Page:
Russell Yuristy And The Value Of Experimentation
By Mike Levin
For someone who at age 35 played in backyard mud with Marxists and by 40 had three pieces of art in the National Gallery of Canada’s permanent collection, Russell Yuristy‘s lifelong experimentation with media is just part of the pedigree. He’s worked with pencil, paint, clay and metal, and in recent years has moved into woodcut printing. With most, he went as far as his idea of artistic balance would allow. “I’m always gambling. In art, everything is up for grabs.” But he never strayed far from the themes of his youth.
Canada’s Prairies have rarely been a place with the luxury, or perhaps indulgence, of intellectual deconstruction. Attitudes aren’t opinions; they are hard-wired realities that sweep out of Saskatchewan’s Big Sky with few trees to break their momentum. On the grasslands there’s one view of nature: it has huge scope, lots of warts and its inhabitants are disinclined to consume what they don’t need.
Being born during the Great Depression’s dust storms leaves more than grit on the soul; it leaves little patience for sulkers. “Art that whines is not honest. Someone telling you what to think is not good, so if you draw something powerful, people will get it,” Yuristy says. He feels the bravest artists are those who speak for others, like Francisco Goya who gave up a lucrative career painting Spanish royalty to document the atrocities of war and other dark idiosyncrasies of humanity. But the best artists are those who speak for themselves.
Yuristy has never been afraid to talk, and not all of it is politically correct. He believes women understand animals better than men, but that men can draw them better. And that if you don’t gamble with your art, you’re wasting your time. After seven decades of creating, he figures it’s not just his right to express his mind, “it’s my job.” That, too, has prairie roots.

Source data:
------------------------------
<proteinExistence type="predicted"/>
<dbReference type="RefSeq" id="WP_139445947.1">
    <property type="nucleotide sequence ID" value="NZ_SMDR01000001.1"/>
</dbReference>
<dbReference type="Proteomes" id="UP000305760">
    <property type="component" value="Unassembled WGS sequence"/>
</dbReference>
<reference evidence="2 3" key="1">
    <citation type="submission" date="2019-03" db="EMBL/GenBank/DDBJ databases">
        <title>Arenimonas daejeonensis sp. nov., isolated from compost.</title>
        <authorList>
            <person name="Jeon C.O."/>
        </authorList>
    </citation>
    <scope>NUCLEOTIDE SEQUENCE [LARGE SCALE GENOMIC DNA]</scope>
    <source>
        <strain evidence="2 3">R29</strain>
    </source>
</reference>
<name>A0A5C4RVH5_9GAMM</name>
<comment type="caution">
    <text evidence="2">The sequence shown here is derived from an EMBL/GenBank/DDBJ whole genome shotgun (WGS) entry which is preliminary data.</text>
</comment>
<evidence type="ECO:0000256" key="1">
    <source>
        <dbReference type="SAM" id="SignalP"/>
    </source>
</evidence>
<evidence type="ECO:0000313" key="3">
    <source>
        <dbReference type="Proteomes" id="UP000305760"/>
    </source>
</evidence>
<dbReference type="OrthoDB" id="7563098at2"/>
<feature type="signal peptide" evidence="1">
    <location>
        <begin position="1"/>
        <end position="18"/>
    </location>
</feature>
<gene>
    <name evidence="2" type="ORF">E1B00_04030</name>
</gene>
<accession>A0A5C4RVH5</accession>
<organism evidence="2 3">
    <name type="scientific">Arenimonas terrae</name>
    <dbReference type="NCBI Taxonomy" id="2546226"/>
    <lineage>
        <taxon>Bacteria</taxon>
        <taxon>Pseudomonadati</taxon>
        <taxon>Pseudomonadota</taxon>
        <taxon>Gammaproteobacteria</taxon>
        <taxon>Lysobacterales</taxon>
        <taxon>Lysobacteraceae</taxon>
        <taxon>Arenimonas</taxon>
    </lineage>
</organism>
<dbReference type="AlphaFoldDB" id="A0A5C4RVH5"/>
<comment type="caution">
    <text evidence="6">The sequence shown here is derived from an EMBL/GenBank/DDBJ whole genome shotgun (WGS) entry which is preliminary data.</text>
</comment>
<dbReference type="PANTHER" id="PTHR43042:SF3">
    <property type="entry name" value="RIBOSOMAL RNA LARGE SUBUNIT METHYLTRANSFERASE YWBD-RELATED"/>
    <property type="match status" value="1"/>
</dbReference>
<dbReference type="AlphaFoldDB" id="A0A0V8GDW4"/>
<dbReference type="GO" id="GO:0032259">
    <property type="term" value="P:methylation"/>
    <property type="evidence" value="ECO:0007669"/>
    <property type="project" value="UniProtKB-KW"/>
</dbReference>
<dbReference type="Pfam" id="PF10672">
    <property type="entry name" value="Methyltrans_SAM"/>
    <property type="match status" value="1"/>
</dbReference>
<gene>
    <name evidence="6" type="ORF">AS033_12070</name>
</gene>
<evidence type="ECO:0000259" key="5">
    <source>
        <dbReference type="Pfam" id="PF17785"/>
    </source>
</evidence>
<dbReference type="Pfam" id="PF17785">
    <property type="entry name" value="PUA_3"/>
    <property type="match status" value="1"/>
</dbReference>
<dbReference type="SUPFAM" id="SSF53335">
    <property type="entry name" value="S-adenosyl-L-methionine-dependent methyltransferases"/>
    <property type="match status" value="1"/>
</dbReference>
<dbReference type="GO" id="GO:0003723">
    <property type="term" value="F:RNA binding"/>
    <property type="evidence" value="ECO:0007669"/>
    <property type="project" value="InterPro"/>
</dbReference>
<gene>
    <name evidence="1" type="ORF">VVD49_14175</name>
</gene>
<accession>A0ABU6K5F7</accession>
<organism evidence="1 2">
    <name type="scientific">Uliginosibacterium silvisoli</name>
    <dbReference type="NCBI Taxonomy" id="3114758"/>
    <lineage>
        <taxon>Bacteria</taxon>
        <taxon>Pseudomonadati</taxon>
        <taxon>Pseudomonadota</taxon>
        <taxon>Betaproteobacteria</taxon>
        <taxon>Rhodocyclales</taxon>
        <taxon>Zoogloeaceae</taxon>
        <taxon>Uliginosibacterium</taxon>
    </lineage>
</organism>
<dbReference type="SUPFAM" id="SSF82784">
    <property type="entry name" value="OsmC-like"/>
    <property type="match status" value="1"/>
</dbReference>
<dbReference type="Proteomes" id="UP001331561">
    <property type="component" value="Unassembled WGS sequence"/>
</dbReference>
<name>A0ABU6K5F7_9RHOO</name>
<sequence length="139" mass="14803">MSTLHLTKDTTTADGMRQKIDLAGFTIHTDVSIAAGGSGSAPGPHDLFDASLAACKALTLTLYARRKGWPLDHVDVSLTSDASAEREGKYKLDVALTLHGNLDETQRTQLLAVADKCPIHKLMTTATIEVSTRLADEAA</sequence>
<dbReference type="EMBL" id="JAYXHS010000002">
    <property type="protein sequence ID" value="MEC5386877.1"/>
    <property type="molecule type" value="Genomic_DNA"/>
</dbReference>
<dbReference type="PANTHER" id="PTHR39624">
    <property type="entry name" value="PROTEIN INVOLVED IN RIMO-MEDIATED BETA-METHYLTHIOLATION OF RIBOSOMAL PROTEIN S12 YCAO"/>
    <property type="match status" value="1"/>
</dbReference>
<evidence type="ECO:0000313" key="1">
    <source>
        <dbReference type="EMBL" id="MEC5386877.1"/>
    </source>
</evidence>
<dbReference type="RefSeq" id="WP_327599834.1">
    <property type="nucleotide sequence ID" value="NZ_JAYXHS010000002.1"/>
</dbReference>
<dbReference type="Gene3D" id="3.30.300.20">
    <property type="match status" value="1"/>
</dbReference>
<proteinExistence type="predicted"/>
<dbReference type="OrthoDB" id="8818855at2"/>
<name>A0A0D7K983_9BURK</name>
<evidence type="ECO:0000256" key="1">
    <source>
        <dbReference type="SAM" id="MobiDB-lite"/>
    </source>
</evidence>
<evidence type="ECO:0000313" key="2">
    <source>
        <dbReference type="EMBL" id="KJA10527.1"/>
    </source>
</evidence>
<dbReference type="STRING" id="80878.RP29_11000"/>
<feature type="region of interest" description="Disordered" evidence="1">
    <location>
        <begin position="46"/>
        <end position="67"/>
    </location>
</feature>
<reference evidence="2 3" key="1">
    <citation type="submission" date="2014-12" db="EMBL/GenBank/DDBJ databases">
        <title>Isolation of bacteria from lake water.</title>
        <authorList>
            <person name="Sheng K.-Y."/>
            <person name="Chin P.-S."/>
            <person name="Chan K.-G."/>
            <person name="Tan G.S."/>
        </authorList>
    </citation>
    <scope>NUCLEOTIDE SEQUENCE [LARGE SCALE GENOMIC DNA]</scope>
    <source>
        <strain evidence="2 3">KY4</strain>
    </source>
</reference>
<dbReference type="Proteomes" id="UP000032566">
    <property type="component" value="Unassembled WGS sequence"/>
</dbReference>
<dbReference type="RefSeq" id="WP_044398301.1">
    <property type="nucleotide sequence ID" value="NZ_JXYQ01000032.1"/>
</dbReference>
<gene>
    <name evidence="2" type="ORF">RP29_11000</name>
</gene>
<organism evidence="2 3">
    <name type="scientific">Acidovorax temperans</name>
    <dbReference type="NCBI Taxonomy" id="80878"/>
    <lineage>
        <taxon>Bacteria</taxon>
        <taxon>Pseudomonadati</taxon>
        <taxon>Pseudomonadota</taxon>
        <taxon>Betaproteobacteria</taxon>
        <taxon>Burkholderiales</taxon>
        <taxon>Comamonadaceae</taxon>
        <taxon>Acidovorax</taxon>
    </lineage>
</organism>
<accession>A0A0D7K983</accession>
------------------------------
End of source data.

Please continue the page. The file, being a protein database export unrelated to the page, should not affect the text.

In bed with a childhood hernia in Goodeve, Sask, confined and left alone to watch the birds
outside his window, Yuristy needed to speak. When he was given an empty ledger book by the manager of a grain elevator, the artist was born, tentatively. “I was hurt when I did abstract drawings and my mother said she didn’t get it.” He switched to realism, which wasn’t difficult because it was all around him. His father was a farmer and his grandfather was “about 100 years ahead of his time, not using chemicals, not clearing all his land and knowing which plants worked best.” Later in life he’d truly grasp the implications.
Rural people look in, he says, to a thicket of trees to see a rabbit or to find the best solution for a problem. City dwellers look out, to clutter built up around them that never seems to offer suitable answers. Growing up in the country also taught him nature’s most important lesson, the one about death and rebirth. “A big problem is we’ve forgotten our animal nature, the thing that makes you understand what you need. If that means making mistakes, then you make them and go on from where you were. I guess I did learn that long ago.”